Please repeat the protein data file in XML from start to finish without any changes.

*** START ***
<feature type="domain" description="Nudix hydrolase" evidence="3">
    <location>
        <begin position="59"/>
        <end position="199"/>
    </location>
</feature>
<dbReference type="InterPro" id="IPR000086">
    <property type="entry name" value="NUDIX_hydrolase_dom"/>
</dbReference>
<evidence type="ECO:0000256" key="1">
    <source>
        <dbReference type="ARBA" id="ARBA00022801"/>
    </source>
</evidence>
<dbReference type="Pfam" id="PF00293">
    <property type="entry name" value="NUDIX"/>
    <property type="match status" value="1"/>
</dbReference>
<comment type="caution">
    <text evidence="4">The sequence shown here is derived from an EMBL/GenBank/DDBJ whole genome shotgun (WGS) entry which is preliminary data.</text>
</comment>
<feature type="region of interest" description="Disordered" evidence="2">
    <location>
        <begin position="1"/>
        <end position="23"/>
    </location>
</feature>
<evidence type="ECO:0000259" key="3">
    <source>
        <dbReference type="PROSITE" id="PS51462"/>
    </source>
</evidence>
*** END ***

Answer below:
<feature type="domain" description="Nudix hydrolase" evidence="3">
    <location>
        <begin position="59"/>
        <end position="199"/>
    </location>
</feature>
<dbReference type="InterPro" id="IPR000086">
    <property type="entry name" value="NUDIX_hydrolase_dom"/>
</dbReference>
<evidence type="ECO:0000256" key="1">
    <source>
        <dbReference type="ARBA" id="ARBA00022801"/>
    </source>
</evidence>
<dbReference type="Pfam" id="PF00293">
    <property type="entry name" value="NUDIX"/>
    <property type="match status" value="1"/>
</dbReference>
<comment type="caution">
    <text evidence="4">The sequence shown here is derived from an EMBL/GenBank/DDBJ whole genome shotgun (WGS) entry which is preliminary data.</text>
</comment>
<feature type="region of interest" description="Disordered" evidence="2">
    <location>
        <begin position="1"/>
        <end position="23"/>
    </location>
</feature>
<evidence type="ECO:0000259" key="3">
    <source>
        <dbReference type="PROSITE" id="PS51462"/>
    </source>
</evidence>